History was made on June 6, 2015, when a muscled bay coltrolled out of the far turn and squared his shoulders to let his rider, VictorEspinoza, stare down the long, withering stretch of Belmont Park. A sense ofinevitability surged through the mammoth old grandstand as the fans in thecapacity crowd strained on the tips of their toes before letting out a roarfrom deep in their souls. The 37-year search for a Triple Crown winner wasover. His name was American Pharoah. The colt affirmed the prophecy of FrancesRelihan, an Irish horsewoman who cared for him as a baby in the bluegrass ofKentucky where dreamers and schemers match wits and pedigrees in the pursuit ofbuilding a perfect racehorse. She was the first to recognize the spirit of achampion in him. American Pharoah brought redemption to his flamboyant owner,Ahmed Zayat, whose stable was bankrupt and honor publicly questioned before thecolt come along and restored his fortune and reputation. The rare talent forcedhis Hall of Fame trainer Bob Baffert take stock of a life and career that wasas notorious for its controversies as his many successes in a way that a recentnear-fatal heart attack and the deaths of his parents had not. Finally, for hisjockey Espinoza, a generous and sensitive soul who perhaps appreciated the coltmost, American Pharoah galloped him into the history books. From AmericanPharoah's modest beginnings in the Bluegrass State to his ultimate triumph inthe Empire State, Joe Drape explores how the battered, old sport of horse racingfound an immortal Thoroughbred, one worthy to stand alongside Sir Barton andAssault, War Admiral and Whirlaway, Citation and Secretariat, as only the 12thTriple Crown champion in history. Drape chronicles how a gifted horse namedAmerican Pharoah dropped in the laps of a group of very human horse people and,as he ran to glory, taught them all humility. --This text refers to an alternate Hardcover edition.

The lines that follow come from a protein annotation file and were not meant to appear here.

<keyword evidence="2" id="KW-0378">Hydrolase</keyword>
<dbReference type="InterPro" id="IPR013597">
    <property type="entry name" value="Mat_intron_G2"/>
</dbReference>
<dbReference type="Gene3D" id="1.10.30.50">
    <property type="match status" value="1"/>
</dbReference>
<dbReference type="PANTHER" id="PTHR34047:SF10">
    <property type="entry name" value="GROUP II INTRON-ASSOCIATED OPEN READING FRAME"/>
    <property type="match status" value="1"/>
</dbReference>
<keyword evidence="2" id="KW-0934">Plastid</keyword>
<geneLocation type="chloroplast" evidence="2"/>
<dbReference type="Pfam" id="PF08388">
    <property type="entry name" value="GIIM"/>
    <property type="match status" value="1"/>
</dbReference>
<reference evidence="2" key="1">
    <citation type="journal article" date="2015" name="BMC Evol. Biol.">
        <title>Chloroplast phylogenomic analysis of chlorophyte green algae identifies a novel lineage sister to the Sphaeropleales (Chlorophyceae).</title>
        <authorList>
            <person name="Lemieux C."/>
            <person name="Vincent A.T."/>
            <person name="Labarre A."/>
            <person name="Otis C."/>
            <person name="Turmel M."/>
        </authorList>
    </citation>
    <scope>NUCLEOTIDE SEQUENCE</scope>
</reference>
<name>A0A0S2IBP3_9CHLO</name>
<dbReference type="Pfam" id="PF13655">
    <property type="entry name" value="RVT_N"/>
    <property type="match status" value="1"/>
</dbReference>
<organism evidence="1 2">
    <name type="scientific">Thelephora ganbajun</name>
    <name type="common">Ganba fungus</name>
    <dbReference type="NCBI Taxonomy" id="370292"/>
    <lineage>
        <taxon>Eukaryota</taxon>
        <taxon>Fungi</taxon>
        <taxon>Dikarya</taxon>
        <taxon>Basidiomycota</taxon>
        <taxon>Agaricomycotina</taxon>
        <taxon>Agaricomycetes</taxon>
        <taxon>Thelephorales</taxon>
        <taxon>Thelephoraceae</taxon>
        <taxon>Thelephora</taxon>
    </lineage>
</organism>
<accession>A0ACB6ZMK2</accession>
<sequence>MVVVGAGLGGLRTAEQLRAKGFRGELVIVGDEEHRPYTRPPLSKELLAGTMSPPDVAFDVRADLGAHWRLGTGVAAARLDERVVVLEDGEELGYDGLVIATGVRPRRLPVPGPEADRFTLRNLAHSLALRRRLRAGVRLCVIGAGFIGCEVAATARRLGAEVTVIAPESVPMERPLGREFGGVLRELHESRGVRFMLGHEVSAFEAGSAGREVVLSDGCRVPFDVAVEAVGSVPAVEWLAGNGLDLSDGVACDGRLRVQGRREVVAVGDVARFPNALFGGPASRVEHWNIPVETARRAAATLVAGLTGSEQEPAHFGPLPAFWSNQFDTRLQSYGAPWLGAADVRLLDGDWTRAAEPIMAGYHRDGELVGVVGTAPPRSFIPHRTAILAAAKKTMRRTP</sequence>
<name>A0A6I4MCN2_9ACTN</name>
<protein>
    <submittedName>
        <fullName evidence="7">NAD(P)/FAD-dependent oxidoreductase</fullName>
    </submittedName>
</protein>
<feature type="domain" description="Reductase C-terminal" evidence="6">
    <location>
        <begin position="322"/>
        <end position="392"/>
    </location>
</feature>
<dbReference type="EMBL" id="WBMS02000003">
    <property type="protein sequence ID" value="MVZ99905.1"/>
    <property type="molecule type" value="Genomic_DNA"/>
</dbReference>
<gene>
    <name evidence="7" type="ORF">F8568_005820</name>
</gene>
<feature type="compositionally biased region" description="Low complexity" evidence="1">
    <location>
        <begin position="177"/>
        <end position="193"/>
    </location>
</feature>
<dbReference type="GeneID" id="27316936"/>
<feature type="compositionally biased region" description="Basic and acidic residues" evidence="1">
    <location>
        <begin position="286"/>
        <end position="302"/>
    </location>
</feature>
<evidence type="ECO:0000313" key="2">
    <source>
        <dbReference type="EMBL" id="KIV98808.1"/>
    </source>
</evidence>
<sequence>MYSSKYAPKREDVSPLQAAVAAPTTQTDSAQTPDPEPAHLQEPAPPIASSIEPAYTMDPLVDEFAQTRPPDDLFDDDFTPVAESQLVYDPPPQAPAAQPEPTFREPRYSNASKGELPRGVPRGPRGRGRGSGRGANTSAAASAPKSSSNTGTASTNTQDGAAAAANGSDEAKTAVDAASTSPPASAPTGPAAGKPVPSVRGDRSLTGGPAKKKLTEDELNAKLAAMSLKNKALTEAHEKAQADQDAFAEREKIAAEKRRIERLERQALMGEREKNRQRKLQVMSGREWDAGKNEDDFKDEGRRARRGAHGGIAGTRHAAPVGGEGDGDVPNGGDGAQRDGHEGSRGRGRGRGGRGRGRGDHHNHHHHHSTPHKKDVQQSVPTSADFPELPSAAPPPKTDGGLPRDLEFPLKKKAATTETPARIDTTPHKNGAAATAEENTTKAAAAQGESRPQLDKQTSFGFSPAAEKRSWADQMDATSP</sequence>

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One of the best things about this book are the references to past horses and races, Drape is so immediate in his descriptions and in this day and age, all of those races are available on Youtube. You can read about a duel and then watch it.